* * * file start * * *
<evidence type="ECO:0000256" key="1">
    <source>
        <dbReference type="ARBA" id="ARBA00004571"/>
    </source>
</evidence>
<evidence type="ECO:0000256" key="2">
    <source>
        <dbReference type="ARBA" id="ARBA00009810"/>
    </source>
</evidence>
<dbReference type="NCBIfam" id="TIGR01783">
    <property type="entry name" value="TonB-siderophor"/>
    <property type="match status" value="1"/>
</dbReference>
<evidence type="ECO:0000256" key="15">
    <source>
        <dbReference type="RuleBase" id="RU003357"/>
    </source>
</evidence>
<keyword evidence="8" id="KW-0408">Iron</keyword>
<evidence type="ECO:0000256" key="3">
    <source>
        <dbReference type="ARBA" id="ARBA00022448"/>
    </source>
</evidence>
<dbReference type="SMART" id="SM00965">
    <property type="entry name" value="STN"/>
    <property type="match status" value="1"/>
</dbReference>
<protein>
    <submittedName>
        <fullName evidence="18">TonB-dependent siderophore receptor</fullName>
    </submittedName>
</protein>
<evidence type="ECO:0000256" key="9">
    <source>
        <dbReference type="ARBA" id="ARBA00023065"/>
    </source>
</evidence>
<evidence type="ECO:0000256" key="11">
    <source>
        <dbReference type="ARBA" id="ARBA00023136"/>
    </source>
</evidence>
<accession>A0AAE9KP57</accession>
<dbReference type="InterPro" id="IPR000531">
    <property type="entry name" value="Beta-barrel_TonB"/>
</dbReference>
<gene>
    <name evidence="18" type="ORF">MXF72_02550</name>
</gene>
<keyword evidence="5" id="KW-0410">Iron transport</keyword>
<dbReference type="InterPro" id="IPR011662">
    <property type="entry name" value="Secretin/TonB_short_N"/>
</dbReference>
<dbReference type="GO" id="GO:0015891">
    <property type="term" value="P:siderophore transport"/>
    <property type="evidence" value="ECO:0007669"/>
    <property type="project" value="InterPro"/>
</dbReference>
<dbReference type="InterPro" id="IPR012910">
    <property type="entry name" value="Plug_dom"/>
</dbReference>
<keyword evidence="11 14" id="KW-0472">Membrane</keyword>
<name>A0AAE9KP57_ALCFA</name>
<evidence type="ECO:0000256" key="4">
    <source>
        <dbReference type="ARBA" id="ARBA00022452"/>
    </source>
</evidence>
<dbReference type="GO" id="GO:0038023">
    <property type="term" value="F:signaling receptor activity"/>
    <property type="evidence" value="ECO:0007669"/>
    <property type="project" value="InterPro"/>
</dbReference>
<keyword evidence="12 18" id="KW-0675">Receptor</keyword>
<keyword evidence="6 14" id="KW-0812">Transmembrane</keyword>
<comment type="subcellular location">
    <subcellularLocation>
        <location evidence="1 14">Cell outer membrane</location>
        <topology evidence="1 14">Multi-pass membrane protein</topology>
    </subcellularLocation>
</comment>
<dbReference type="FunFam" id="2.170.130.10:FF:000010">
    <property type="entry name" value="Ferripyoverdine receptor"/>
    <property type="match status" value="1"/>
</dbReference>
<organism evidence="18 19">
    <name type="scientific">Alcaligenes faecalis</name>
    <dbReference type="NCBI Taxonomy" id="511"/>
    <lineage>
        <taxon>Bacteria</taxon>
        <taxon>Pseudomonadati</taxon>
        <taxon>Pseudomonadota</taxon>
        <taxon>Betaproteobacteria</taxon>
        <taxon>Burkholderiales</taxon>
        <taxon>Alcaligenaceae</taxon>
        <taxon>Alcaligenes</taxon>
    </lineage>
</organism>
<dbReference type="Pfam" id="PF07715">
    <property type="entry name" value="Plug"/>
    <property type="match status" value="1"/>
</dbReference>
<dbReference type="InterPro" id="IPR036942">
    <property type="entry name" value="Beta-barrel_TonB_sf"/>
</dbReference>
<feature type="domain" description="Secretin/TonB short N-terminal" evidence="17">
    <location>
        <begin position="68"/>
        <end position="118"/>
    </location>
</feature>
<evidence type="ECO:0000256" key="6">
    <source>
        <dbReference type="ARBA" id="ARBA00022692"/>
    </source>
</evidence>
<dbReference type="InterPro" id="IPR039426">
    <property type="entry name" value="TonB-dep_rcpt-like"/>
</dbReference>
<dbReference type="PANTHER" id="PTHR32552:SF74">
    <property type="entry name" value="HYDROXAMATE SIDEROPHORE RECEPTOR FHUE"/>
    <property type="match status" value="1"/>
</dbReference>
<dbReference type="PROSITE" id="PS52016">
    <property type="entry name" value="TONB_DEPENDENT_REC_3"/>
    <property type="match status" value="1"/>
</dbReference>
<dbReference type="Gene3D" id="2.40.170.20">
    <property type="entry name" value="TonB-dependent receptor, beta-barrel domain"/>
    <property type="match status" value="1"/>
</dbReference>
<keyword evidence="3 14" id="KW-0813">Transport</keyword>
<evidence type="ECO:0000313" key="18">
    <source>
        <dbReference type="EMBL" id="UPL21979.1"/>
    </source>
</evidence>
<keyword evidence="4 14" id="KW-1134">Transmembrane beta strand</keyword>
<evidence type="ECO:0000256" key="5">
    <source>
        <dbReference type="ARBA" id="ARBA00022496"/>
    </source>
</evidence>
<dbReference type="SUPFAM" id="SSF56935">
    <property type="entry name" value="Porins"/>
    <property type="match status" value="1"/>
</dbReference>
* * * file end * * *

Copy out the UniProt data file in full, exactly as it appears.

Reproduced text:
<evidence type="ECO:0000256" key="1">
    <source>
        <dbReference type="ARBA" id="ARBA00004571"/>
    </source>
</evidence>
<evidence type="ECO:0000256" key="2">
    <source>
        <dbReference type="ARBA" id="ARBA00009810"/>
    </source>
</evidence>
<dbReference type="NCBIfam" id="TIGR01783">
    <property type="entry name" value="TonB-siderophor"/>
    <property type="match status" value="1"/>
</dbReference>
<evidence type="ECO:0000256" key="15">
    <source>
        <dbReference type="RuleBase" id="RU003357"/>
    </source>
</evidence>
<keyword evidence="8" id="KW-0408">Iron</keyword>
<evidence type="ECO:0000256" key="3">
    <source>
        <dbReference type="ARBA" id="ARBA00022448"/>
    </source>
</evidence>
<dbReference type="SMART" id="SM00965">
    <property type="entry name" value="STN"/>
    <property type="match status" value="1"/>
</dbReference>
<protein>
    <submittedName>
        <fullName evidence="18">TonB-dependent siderophore receptor</fullName>
    </submittedName>
</protein>
<evidence type="ECO:0000256" key="9">
    <source>
        <dbReference type="ARBA" id="ARBA00023065"/>
    </source>
</evidence>
<evidence type="ECO:0000256" key="11">
    <source>
        <dbReference type="ARBA" id="ARBA00023136"/>
    </source>
</evidence>
<accession>A0AAE9KP57</accession>
<dbReference type="InterPro" id="IPR000531">
    <property type="entry name" value="Beta-barrel_TonB"/>
</dbReference>
<gene>
    <name evidence="18" type="ORF">MXF72_02550</name>
</gene>
<keyword evidence="5" id="KW-0410">Iron transport</keyword>
<dbReference type="InterPro" id="IPR011662">
    <property type="entry name" value="Secretin/TonB_short_N"/>
</dbReference>
<dbReference type="GO" id="GO:0015891">
    <property type="term" value="P:siderophore transport"/>
    <property type="evidence" value="ECO:0007669"/>
    <property type="project" value="InterPro"/>
</dbReference>
<dbReference type="InterPro" id="IPR012910">
    <property type="entry name" value="Plug_dom"/>
</dbReference>
<keyword evidence="11 14" id="KW-0472">Membrane</keyword>
<name>A0AAE9KP57_ALCFA</name>
<evidence type="ECO:0000256" key="4">
    <source>
        <dbReference type="ARBA" id="ARBA00022452"/>
    </source>
</evidence>
<dbReference type="GO" id="GO:0038023">
    <property type="term" value="F:signaling receptor activity"/>
    <property type="evidence" value="ECO:0007669"/>
    <property type="project" value="InterPro"/>
</dbReference>
<keyword evidence="12 18" id="KW-0675">Receptor</keyword>
<keyword evidence="6 14" id="KW-0812">Transmembrane</keyword>
<comment type="subcellular location">
    <subcellularLocation>
        <location evidence="1 14">Cell outer membrane</location>
        <topology evidence="1 14">Multi-pass membrane protein</topology>
    </subcellularLocation>
</comment>
<dbReference type="FunFam" id="2.170.130.10:FF:000010">
    <property type="entry name" value="Ferripyoverdine receptor"/>
    <property type="match status" value="1"/>
</dbReference>
<organism evidence="18 19">
    <name type="scientific">Alcaligenes faecalis</name>
    <dbReference type="NCBI Taxonomy" id="511"/>
    <lineage>
        <taxon>Bacteria</taxon>
        <taxon>Pseudomonadati</taxon>
        <taxon>Pseudomonadota</taxon>
        <taxon>Betaproteobacteria</taxon>
        <taxon>Burkholderiales</taxon>
        <taxon>Alcaligenaceae</taxon>
        <taxon>Alcaligenes</taxon>
    </lineage>
</organism>
<dbReference type="Pfam" id="PF07715">
    <property type="entry name" value="Plug"/>
    <property type="match status" value="1"/>
</dbReference>
<dbReference type="InterPro" id="IPR036942">
    <property type="entry name" value="Beta-barrel_TonB_sf"/>
</dbReference>
<feature type="domain" description="Secretin/TonB short N-terminal" evidence="17">
    <location>
        <begin position="68"/>
        <end position="118"/>
    </location>
</feature>
<evidence type="ECO:0000256" key="6">
    <source>
        <dbReference type="ARBA" id="ARBA00022692"/>
    </source>
</evidence>
<dbReference type="InterPro" id="IPR039426">
    <property type="entry name" value="TonB-dep_rcpt-like"/>
</dbReference>
<dbReference type="PANTHER" id="PTHR32552:SF74">
    <property type="entry name" value="HYDROXAMATE SIDEROPHORE RECEPTOR FHUE"/>
    <property type="match status" value="1"/>
</dbReference>
<dbReference type="PROSITE" id="PS52016">
    <property type="entry name" value="TONB_DEPENDENT_REC_3"/>
    <property type="match status" value="1"/>
</dbReference>
<dbReference type="Gene3D" id="2.40.170.20">
    <property type="entry name" value="TonB-dependent receptor, beta-barrel domain"/>
    <property type="match status" value="1"/>
</dbReference>
<keyword evidence="3 14" id="KW-0813">Transport</keyword>
<evidence type="ECO:0000313" key="18">
    <source>
        <dbReference type="EMBL" id="UPL21979.1"/>
    </source>
</evidence>
<keyword evidence="4 14" id="KW-1134">Transmembrane beta strand</keyword>
<evidence type="ECO:0000256" key="5">
    <source>
        <dbReference type="ARBA" id="ARBA00022496"/>
    </source>
</evidence>
<dbReference type="SUPFAM" id="SSF56935">
    <property type="entry name" value="Porins"/>
    <property type="match status" value="1"/>
</dbReference>